1. A few years ago I cashed out my 401K that had 9 grand in it. If I would have waited until I was 65, it would have been over 600K… Rule of 72. Se La Vie… Thats french for “Fuck it.”

      1. The Rule of 72 only works when you can get decent consistent interest rates. That is not the case today. Low interest rates and inflation make 401ks pretty much worthless.

        Better to take your 9 grand and learn to build a business where you have control over how much you earn.

    2. Have to say, I agree but disagree.

      I have savings that I’ve had since 19, so I feel you on this.

      BUT…far more important than that is to have a MAJOR income generating event in your life. Selling a business, making a huge commission sale, winning the lottery…you know what I mean.

      That will do more for your long term future than stashing away money indefinitely. There’s a reason people aren’t retiring at 65 these days.

  2. “remove the world “minimalist” from your vocabulary.”

    I’ve been grappling with that word recently. I interpret minimalist/ism as not having a lot of material things you don’t need.

    Are you using it as not being cheap? Or perhaps as in don’t think small ($1200) think big (10k).

    Your posts about living abroad and traveling are some of my fav ones, even though it is quite different than my lifestyle.

    1. I’m using it as not being cheap. I’m all for having a low number of possessions, and therefore, being location flexible. But to move just to decrease your cost of living (and to only make that) is a bad mindset!

      Thanks for the compliment! Do you think that they belong here on This Is Trouble, or are they better suited for

      I’m really torn on where to take both brands and would certainly appreciate your input if you have any.

      My thoughts are that posts like this ( belong on BT but that posts like this, that deal with FREEDOM, belong here. As well as commentary on foreign girls.


      1. I would keep this post here. It’s really multifaceted, and because you give advice on making money online and business it definitely fits in with this site best imo.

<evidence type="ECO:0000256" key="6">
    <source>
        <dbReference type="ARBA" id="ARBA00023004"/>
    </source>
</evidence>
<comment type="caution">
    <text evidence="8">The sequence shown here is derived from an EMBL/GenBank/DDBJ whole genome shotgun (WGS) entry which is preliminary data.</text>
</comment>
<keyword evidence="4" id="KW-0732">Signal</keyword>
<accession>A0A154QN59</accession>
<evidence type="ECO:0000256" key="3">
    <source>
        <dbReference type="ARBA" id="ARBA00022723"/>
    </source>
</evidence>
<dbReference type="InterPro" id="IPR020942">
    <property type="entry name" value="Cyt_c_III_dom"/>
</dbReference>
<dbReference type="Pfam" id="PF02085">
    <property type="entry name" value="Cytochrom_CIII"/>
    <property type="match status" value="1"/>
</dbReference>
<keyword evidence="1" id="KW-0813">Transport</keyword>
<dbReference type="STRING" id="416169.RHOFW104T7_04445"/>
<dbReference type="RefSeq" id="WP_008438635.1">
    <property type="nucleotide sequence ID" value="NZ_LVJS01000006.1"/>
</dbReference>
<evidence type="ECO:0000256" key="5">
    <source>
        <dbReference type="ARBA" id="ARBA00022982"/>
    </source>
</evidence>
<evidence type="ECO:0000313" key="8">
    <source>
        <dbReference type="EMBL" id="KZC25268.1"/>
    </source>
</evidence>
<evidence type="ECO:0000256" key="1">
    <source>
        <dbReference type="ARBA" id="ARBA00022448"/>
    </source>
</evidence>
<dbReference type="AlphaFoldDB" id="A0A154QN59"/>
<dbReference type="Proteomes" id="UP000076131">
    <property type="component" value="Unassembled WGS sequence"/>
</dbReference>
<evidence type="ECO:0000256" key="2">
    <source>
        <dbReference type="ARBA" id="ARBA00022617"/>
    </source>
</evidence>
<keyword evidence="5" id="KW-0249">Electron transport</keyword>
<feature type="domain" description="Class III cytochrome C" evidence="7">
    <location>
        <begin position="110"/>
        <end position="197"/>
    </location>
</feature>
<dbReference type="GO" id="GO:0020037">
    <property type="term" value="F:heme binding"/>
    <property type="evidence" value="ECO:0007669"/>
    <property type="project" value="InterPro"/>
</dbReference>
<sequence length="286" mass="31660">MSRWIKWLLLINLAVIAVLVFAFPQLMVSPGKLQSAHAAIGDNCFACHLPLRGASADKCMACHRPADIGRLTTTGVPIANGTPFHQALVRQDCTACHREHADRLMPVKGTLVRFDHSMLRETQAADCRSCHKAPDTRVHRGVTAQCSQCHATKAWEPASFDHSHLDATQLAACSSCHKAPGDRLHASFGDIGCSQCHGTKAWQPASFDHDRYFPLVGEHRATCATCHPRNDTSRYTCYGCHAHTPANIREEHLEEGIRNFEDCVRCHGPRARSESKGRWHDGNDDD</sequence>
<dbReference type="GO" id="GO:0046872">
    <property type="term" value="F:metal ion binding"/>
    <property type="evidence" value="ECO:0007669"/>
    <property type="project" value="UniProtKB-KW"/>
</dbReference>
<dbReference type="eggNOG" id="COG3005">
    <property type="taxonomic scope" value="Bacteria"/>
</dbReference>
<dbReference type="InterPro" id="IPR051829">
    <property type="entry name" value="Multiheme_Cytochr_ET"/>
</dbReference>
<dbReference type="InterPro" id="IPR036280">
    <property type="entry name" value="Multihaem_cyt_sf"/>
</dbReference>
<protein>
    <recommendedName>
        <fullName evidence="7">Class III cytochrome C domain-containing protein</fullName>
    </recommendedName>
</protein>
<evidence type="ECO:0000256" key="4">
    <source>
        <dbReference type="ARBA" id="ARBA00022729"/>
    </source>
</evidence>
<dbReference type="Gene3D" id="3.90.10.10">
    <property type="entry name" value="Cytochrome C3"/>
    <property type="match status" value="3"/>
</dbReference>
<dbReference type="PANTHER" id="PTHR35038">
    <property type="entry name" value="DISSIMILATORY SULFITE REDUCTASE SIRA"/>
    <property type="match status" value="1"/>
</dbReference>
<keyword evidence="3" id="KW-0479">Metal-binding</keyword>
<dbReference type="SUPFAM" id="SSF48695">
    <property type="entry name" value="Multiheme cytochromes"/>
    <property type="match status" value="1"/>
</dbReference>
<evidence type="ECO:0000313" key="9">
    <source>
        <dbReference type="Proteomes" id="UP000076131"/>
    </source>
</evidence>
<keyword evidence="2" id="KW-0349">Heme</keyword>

3. I don’t mean to sound dumb, but what kind of copywriting jobs pay a couple of hundred an hour? What exactly would you be doing for that kind of money. I’ve seen jobs offering very low pay in this area.

  4. I understand where you’re going on this. Blogging is a grind. I’m actually in the process of starting a travel/lifestyle blog myself. It’s more of a creative outlet for rather than a source of income. I actually have a remote 9-5 which gives me a little bit more freedom than most but would like to ditch it in favor of one of my own business ventures in the future. What are your thoughts on using a blog to gain an audience for your businesses?

    P.S. Heading to Poland and Ukraine next month. Would be cool to meet up.

    1. Well, a travel and lifestyle blog is simply SO hard to reach a point where it’s making enough money that I really don’t encourage guys to do it. A website, or blog where you post information once a week with a business behind it is not a bad idea.

      Of course, now that my travel/lifestyle/game blog is successfully making money, it’s hard to bitch too much. I do work a lot, but at the same time I get to write about travel and girls and it makes it worth it.

      I’ll likely still be in Ukraine, Kiev specifically. Shoot me an email or a Twitter DM when you’re here and we can definitely grab a drink.